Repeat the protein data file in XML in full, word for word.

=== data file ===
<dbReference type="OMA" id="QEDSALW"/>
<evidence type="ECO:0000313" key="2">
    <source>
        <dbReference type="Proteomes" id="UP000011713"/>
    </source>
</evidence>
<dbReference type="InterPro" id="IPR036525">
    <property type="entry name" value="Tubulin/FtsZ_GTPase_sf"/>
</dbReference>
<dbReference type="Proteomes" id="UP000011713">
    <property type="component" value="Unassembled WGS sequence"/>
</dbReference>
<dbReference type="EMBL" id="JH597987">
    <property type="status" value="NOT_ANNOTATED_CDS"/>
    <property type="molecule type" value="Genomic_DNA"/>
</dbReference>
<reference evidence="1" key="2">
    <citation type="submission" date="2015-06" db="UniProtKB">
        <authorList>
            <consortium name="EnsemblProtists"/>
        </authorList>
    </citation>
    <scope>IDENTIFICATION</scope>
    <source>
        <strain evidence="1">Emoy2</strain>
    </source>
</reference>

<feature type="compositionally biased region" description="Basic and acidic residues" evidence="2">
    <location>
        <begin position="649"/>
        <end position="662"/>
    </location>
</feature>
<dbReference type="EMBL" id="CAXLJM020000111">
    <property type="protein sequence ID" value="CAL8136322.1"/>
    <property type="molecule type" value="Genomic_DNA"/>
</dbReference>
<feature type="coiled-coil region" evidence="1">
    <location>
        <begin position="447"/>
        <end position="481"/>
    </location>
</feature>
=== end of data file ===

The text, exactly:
<dbReference type="OMA" id="QEDSALW"/>
<evidence type="ECO:0000313" key="2">
    <source>
        <dbReference type="Proteomes" id="UP000011713"/>
    </source>
</evidence>
<dbReference type="InterPro" id="IPR036525">
    <property type="entry name" value="Tubulin/FtsZ_GTPase_sf"/>
</dbReference>
<dbReference type="Proteomes" id="UP000011713">
    <property type="component" value="Unassembled WGS sequence"/>
</dbReference>
<dbReference type="EMBL" id="JH597987">
    <property type="status" value="NOT_ANNOTATED_CDS"/>
    <property type="molecule type" value="Genomic_DNA"/>
</dbReference>
<reference evidence="1" key="2">
    <citation type="submission" date="2015-06" db="UniProtKB">
        <authorList>
            <consortium name="EnsemblProtists"/>
        </authorList>
    </citation>
    <scope>IDENTIFICATION</scope>
    <source>
        <strain evidence="1">Emoy2</strain>
    </source>
</reference>

<feature type="compositionally biased region" description="Basic and acidic residues" evidence="2">
    <location>
        <begin position="649"/>
        <end position="662"/>
    </location>
</feature>
<dbReference type="EMBL" id="CAXLJM020000111">
    <property type="protein sequence ID" value="CAL8136322.1"/>
    <property type="molecule type" value="Genomic_DNA"/>
</dbReference>
<feature type="coiled-coil region" evidence="1">
    <location>
        <begin position="447"/>
        <end position="481"/>
    </location>
</feature>